According to Honkatukia, the current era of crises worries young people, and many are demanding that decision-makers provide more effective measures to ensure a sustainable future. This can be seen, for example, in the global climate movement, movements around gender and sexuality, and in the recent occupations of educational institutions.
“Young people want to be members of society and find their own place in it. Many feel that this happens by finding a suitable job and paying taxes. However, the conditions for achieving these things vary, and they are affected by social inequalities, among other things,” Honkatukia points out. For some, finding their own educational and work path is difficult, and they struggle to be appreciated. Some lose trust in society and feel that they are not accepted.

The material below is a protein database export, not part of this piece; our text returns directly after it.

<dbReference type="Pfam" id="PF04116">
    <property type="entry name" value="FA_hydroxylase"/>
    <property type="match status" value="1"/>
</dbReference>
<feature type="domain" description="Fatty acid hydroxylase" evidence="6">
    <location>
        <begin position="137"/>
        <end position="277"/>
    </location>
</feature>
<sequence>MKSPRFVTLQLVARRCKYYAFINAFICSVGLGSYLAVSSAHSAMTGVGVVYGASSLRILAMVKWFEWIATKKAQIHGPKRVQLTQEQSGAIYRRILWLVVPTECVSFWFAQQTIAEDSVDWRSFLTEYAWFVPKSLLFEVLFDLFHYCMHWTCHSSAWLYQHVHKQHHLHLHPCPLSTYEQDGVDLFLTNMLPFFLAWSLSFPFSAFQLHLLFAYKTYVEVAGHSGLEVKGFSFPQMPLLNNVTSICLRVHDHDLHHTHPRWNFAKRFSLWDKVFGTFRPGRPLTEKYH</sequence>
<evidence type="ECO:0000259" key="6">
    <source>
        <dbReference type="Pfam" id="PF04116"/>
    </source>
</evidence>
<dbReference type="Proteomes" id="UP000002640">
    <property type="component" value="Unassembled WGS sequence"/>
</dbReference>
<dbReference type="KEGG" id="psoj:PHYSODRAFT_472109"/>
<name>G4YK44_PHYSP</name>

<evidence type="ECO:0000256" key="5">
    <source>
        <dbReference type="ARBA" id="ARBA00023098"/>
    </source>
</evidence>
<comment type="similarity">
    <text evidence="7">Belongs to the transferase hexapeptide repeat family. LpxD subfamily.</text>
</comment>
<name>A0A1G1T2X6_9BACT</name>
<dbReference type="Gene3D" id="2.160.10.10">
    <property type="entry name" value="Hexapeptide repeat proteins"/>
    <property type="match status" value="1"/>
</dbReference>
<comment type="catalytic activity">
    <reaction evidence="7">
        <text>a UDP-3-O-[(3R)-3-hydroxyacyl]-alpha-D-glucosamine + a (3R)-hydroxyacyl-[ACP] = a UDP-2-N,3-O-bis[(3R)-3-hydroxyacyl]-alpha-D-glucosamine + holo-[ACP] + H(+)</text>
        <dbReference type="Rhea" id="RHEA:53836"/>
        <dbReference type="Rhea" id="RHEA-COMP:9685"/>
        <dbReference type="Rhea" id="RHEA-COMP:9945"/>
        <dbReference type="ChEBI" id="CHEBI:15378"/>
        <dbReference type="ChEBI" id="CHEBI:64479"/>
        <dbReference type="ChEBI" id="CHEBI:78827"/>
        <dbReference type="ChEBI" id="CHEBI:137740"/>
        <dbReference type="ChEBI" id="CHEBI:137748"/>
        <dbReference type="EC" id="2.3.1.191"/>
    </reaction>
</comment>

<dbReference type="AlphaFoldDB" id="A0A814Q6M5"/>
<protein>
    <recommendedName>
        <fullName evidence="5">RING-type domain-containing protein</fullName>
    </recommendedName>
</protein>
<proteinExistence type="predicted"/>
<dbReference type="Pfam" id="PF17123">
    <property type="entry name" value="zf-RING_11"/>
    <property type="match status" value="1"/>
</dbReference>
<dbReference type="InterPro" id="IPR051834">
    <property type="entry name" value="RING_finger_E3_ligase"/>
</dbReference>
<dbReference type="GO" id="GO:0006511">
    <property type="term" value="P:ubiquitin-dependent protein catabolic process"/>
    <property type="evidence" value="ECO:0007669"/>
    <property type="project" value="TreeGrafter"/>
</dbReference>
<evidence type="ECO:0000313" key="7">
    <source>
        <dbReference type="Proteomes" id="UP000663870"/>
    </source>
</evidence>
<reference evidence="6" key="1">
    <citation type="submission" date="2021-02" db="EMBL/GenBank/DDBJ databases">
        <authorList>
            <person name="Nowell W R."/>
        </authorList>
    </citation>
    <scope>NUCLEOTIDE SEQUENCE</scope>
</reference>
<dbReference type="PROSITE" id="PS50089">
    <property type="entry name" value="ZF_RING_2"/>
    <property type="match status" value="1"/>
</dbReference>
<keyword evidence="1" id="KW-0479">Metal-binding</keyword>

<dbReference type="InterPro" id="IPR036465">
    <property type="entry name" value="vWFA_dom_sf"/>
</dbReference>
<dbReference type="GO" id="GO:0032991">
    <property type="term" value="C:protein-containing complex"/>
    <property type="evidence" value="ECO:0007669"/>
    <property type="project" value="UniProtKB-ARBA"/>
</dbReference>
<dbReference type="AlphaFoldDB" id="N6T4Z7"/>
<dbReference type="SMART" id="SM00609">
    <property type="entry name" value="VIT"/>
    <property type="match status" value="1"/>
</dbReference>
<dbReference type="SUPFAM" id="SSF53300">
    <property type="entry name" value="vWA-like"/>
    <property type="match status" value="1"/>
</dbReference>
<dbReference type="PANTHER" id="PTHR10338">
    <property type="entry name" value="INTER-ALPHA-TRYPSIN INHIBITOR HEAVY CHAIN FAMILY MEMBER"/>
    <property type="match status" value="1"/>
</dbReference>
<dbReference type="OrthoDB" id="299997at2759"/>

“Young people also have different resources and ways to be active in their communities and society. However, hardly anyone wants to remain outside society deliberately. Experiencing appreciation and safety in one’s social circles and society at large are basic human needs for young people – as they are for all of us. More attention should be paid to this aspect and not just to efforts to shape every young person into employees and taxpayers by any means necessary,” Honkatukia adds.
Young people should be supported as citizens with rights and duties